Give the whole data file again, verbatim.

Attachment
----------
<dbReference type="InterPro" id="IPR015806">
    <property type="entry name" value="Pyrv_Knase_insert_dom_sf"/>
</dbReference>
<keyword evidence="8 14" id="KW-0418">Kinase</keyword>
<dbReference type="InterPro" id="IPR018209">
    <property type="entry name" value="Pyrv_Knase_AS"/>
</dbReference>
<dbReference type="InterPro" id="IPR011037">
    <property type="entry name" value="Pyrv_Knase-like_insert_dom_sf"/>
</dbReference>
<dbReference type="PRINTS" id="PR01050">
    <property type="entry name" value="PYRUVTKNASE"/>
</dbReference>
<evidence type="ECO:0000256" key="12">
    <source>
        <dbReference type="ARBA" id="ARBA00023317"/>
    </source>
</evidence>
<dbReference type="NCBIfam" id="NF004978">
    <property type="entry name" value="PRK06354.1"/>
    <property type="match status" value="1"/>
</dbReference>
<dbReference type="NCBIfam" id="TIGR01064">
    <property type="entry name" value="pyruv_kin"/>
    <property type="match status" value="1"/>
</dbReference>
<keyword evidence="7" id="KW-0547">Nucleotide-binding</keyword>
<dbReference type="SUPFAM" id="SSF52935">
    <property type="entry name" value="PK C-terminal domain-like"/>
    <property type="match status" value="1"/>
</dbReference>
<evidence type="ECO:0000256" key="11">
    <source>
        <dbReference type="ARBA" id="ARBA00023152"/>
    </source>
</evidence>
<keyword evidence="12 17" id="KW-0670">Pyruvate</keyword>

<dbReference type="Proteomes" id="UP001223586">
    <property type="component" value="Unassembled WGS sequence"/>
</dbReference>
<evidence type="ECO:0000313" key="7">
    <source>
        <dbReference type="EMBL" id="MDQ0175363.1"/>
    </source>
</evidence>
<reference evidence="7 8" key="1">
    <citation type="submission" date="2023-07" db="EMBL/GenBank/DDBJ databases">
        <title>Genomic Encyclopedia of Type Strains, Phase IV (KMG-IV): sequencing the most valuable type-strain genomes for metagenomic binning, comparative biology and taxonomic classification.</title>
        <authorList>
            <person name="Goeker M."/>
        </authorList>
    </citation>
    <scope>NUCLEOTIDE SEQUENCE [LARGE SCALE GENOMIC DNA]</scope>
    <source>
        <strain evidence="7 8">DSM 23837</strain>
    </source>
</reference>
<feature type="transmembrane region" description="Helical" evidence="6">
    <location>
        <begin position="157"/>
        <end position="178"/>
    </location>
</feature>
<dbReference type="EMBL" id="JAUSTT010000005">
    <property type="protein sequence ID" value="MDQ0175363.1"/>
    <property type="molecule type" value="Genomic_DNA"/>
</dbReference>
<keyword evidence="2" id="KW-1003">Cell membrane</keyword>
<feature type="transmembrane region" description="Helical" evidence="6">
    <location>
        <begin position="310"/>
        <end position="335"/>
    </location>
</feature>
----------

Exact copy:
<dbReference type="InterPro" id="IPR015806">
    <property type="entry name" value="Pyrv_Knase_insert_dom_sf"/>
</dbReference>
<keyword evidence="8 14" id="KW-0418">Kinase</keyword>
<dbReference type="InterPro" id="IPR018209">
    <property type="entry name" value="Pyrv_Knase_AS"/>
</dbReference>
<dbReference type="InterPro" id="IPR011037">
    <property type="entry name" value="Pyrv_Knase-like_insert_dom_sf"/>
</dbReference>
<dbReference type="PRINTS" id="PR01050">
    <property type="entry name" value="PYRUVTKNASE"/>
</dbReference>
<evidence type="ECO:0000256" key="12">
    <source>
        <dbReference type="ARBA" id="ARBA00023317"/>
    </source>
</evidence>
<dbReference type="NCBIfam" id="NF004978">
    <property type="entry name" value="PRK06354.1"/>
    <property type="match status" value="1"/>
</dbReference>
<dbReference type="NCBIfam" id="TIGR01064">
    <property type="entry name" value="pyruv_kin"/>
    <property type="match status" value="1"/>
</dbReference>
<keyword evidence="7" id="KW-0547">Nucleotide-binding</keyword>
<dbReference type="SUPFAM" id="SSF52935">
    <property type="entry name" value="PK C-terminal domain-like"/>
    <property type="match status" value="1"/>
</dbReference>
<evidence type="ECO:0000256" key="11">
    <source>
        <dbReference type="ARBA" id="ARBA00023152"/>
    </source>
</evidence>
<keyword evidence="12 17" id="KW-0670">Pyruvate</keyword>

<dbReference type="Proteomes" id="UP001223586">
    <property type="component" value="Unassembled WGS sequence"/>
</dbReference>
<evidence type="ECO:0000313" key="7">
    <source>
        <dbReference type="EMBL" id="MDQ0175363.1"/>
    </source>
</evidence>
<reference evidence="7 8" key="1">
    <citation type="submission" date="2023-07" db="EMBL/GenBank/DDBJ databases">
        <title>Genomic Encyclopedia of Type Strains, Phase IV (KMG-IV): sequencing the most valuable type-strain genomes for metagenomic binning, comparative biology and taxonomic classification.</title>
        <authorList>
            <person name="Goeker M."/>
        </authorList>
    </citation>
    <scope>NUCLEOTIDE SEQUENCE [LARGE SCALE GENOMIC DNA]</scope>
    <source>
        <strain evidence="7 8">DSM 23837</strain>
    </source>
</reference>
<feature type="transmembrane region" description="Helical" evidence="6">
    <location>
        <begin position="157"/>
        <end position="178"/>
    </location>
</feature>
<dbReference type="EMBL" id="JAUSTT010000005">
    <property type="protein sequence ID" value="MDQ0175363.1"/>
    <property type="molecule type" value="Genomic_DNA"/>
</dbReference>
<keyword evidence="2" id="KW-1003">Cell membrane</keyword>
<feature type="transmembrane region" description="Helical" evidence="6">
    <location>
        <begin position="310"/>
        <end position="335"/>
    </location>
</feature>